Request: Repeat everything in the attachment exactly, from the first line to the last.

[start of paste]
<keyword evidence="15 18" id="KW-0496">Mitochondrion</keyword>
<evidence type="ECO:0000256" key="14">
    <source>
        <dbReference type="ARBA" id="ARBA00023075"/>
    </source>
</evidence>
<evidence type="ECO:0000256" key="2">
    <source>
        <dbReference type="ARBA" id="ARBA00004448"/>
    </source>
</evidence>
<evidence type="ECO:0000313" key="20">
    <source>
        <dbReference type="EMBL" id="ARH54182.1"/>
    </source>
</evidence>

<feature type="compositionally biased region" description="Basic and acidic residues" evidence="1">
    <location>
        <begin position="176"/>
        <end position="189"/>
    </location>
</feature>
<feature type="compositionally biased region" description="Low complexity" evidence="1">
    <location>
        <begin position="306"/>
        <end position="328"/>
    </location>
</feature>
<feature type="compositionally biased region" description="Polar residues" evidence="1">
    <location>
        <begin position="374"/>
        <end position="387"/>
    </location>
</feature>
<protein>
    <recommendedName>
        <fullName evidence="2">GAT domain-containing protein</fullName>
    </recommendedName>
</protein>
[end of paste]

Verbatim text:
<keyword evidence="15 18" id="KW-0496">Mitochondrion</keyword>
<evidence type="ECO:0000256" key="14">
    <source>
        <dbReference type="ARBA" id="ARBA00023075"/>
    </source>
</evidence>
<evidence type="ECO:0000256" key="2">
    <source>
        <dbReference type="ARBA" id="ARBA00004448"/>
    </source>
</evidence>
<evidence type="ECO:0000313" key="20">
    <source>
        <dbReference type="EMBL" id="ARH54182.1"/>
    </source>
</evidence>

<feature type="compositionally biased region" description="Basic and acidic residues" evidence="1">
    <location>
        <begin position="176"/>
        <end position="189"/>
    </location>
</feature>
<feature type="compositionally biased region" description="Low complexity" evidence="1">
    <location>
        <begin position="306"/>
        <end position="328"/>
    </location>
</feature>
<feature type="compositionally biased region" description="Polar residues" evidence="1">
    <location>
        <begin position="374"/>
        <end position="387"/>
    </location>
</feature>
<protein>
    <recommendedName>
        <fullName evidence="2">GAT domain-containing protein</fullName>
    </recommendedName>
</protein>